Image Classification

In this tutorial, we are going to build a neural network that can classify handwritten digits (0-9)! Does that sound exciting? Probabbly not in this problem domain. However the principles we are going to apply in handwritten digit recognition are equally valid to other visual recognition challanges. Would you like to build a 1000 class image classifier? Are you developing an automated vehicle? Do you want to replicate the human visual system? Read on.

Disclaimer: the latter two objectives are far more complicated than this tutorial makes vision seem to be. It is almost abusive to consider human vision as simple as convolution.

This tutorial was written to complete the Quiz 14 requirement of Data Mining:

Complete the MNIST Classifier shown in class and submit the code+output screenshot.

Change the network to contain 4 convolution layers with 6, 32, 64, 16 layers, and 3 fully connected layers with 256, 64, 10 nodes in each layer respectively.

Use sigmoid activation in all layers except the output layer.

And later extended for the Assignment 1 requirement of the same class:

Your goal is building CIFAR-10 image classifier.

All comments and code were written from memory. No papers, books, Google, stack overflow, or Internet unless noted.

Copyright © Jacob Valdez 2021. Released under MIT License.

Getting Started

As you start to explore github, you'll observe a few common nicknames that we give our packages. I'm just going to import my default go-to's for now:

The Data

Let's load the mnist dataset and observe a few elements.

Notice that each number has an image (stored in X_train/test) and a label (stored in Y_train/test) Each image is 28 by 28 pixels and there are 60000 training examples and 10000 test examples. Note that this dataset is supplied in integers so I'm going to convert it to floating point representation for our neural network:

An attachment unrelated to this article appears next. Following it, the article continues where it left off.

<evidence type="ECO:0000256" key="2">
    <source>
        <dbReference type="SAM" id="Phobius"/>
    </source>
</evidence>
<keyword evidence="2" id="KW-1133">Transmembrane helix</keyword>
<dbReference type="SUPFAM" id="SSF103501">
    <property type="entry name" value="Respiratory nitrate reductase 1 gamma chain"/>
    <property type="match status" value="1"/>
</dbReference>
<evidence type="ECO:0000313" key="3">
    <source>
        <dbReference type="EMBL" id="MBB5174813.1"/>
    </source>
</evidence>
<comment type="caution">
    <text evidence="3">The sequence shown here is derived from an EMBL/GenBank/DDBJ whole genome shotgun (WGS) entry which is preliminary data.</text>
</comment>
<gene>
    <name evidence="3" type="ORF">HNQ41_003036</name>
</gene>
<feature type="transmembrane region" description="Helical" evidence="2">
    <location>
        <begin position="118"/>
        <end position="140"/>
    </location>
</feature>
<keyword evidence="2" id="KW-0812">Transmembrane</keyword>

The Classifier

We're just going to build a plain-old Convolutional Neural Network. The idea of performing convolutions is that not every part of an images has information pertaining to every other part. As we analyze a scene, we can often decompose the visual information relationships into a spatially segmented hierarchy. Convolutional neural networks carry this inductive bias by performing a miniature perceptron operation at every receptive field location in an image. Unless commented below, we'll use keras's default implementations to achieve this:

Training

Next, we're goign to train our classifier. Since the data is supplied with integer labels but our model outputs probabilities over 10 classes, we cannot directly differentiate between the two without either

I select the latter option for computational and information theoretic reasons. Cross entropy $H(p,q)$ represents the expected amount of extra information needed to encode some code under an existing distribution. Formally, $$H(p,q)=E_{x \sim p(x)}[-\log{q(x)}]$$ This is ideal when our model serves as the posterier $q(x,y)$ and the dataset as the prior $p(x,y)$. Our loss function will then be the sparse categorical cross entropy between our model's estimates and the dataset labels. Keras provides a high level interface to implement this in the model.compile function:

Now it's time to actually train the model. Let's supply our training a testing data and see how training progresses:

What's happening? The loss isn't improving.

Why can't we just plug and chug whatever data we want into our model? Consider two reasons: 1) There is no globally optimal universal approximator, and specialized models such as this CNN may not have sufficient inductive priors to estimate their data generating distribution 2) Sigmoid-type activation functions saturate the gradients relatively easily. This means that when the input is large in the positive or negative extrema, gradients are effectively zero. During backpropagation, the gradients hardly penetrate the top layer and only slowly penetrate lower and lower into the model. (See the paper that introduced batch norm and The Principles of Deep Learning Theory for a longer discussion of these points.)